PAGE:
Life on basaltic rocksThe common corrosion features of underwater volcanic basalt suggest that microbial activity may play a significant role in the chemical exchange between basaltic rocks and seawater. The significant amounts of reduced iron, Fe(II), and manganese, Mn(II), present in basaltic rocks provide potential energy sources for bacteria. Recent research has shown that some Fe(II)-oxidizing bacteria cultured from iron-sulfide surfaces are also able to grow with basaltic rock as a source of Fe(II). In recent work at Loihi Seamount, Fe- and Mn- oxidizing bacteria have been cultured from weathered basalts. The impact of bacteria on altering the chemical composition of basaltic glass (and thus, the oceanic crust) and seawater suggest that these interactions may lead to an application of hydrothermal vents to the origin of life.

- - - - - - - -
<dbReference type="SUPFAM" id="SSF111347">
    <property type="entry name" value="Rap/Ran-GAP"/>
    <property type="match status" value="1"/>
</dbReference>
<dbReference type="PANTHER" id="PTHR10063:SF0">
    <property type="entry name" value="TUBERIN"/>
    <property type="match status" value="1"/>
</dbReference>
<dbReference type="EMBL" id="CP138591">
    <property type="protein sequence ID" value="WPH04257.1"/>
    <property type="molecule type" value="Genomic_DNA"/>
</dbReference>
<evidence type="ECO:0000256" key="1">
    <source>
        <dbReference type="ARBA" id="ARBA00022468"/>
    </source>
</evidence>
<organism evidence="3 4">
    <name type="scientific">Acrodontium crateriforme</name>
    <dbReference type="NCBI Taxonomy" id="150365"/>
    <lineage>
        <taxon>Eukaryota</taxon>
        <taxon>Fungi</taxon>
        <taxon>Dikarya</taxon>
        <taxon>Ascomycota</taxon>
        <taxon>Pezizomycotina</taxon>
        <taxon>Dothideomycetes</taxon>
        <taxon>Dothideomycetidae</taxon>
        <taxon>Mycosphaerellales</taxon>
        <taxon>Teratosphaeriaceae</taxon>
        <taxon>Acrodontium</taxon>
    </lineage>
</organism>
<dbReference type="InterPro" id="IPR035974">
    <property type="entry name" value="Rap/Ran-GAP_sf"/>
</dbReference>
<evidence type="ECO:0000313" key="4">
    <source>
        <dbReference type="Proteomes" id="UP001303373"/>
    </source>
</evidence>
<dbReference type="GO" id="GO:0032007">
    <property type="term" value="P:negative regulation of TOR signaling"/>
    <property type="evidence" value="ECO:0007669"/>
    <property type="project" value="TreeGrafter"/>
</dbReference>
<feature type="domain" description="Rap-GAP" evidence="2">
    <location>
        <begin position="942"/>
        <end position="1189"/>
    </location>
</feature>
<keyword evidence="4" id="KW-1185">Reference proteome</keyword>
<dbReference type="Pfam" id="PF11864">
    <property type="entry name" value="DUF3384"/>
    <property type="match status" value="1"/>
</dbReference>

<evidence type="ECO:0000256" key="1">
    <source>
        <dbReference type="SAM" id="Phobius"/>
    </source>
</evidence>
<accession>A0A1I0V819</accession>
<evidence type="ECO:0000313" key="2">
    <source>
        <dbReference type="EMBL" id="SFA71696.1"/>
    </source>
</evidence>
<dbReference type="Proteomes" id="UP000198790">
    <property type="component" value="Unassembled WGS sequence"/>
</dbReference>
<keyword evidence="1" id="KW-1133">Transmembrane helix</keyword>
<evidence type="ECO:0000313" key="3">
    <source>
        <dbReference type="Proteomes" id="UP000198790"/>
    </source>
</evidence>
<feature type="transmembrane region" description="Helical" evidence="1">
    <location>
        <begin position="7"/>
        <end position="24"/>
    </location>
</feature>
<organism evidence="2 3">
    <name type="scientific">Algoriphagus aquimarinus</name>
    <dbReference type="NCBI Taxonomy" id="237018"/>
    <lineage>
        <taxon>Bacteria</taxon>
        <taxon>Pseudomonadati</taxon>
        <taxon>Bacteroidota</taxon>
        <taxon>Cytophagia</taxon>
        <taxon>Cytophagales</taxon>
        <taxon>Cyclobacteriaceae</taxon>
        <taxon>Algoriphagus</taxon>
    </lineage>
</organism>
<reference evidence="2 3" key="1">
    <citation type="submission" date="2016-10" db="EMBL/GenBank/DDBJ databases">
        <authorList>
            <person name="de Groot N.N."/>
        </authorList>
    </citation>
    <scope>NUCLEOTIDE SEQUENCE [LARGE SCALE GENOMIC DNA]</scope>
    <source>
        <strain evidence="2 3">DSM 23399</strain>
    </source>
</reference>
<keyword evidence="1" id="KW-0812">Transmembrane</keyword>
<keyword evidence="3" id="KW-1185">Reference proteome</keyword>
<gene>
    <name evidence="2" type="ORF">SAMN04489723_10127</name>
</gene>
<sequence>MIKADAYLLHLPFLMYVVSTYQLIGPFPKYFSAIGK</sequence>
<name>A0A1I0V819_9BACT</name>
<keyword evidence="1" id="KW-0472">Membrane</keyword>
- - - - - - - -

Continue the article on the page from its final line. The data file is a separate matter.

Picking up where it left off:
Master Cho talked about the Bacterial Mineral Water (BMW) as the first topic at his Advanced Training in Kohala in 2011. He mentioned all the lava rock, and that this device is the key to restoring it’s ability to support plant life. Official CGNF information on the Bacteria Mineral Water(BMW). The key concepts of the BMW is that it is getting oxygen, minerals, and ample amounts of microorganisms saturated in the water. Melting rock with water? Yes. The primary hardening component of Hawai’i island basaltic lava rock is Silicon (Si). This Si can be pulled out of the rock with oxygenated water. The loose O2 in the water will suck the Si out of the rock to form SiO2, a very stable compound, known better to us as glass. Notice how a fresh lava flow will be very shiny, like glass. Then an old eroded lava flow, like the island of Kaua’i, looks just like the rock, minus the glass right? The rock as been transformed into a red dirt, and is primarily composted of the remaining Fe in an anaerobic forms. to quote wikipedia: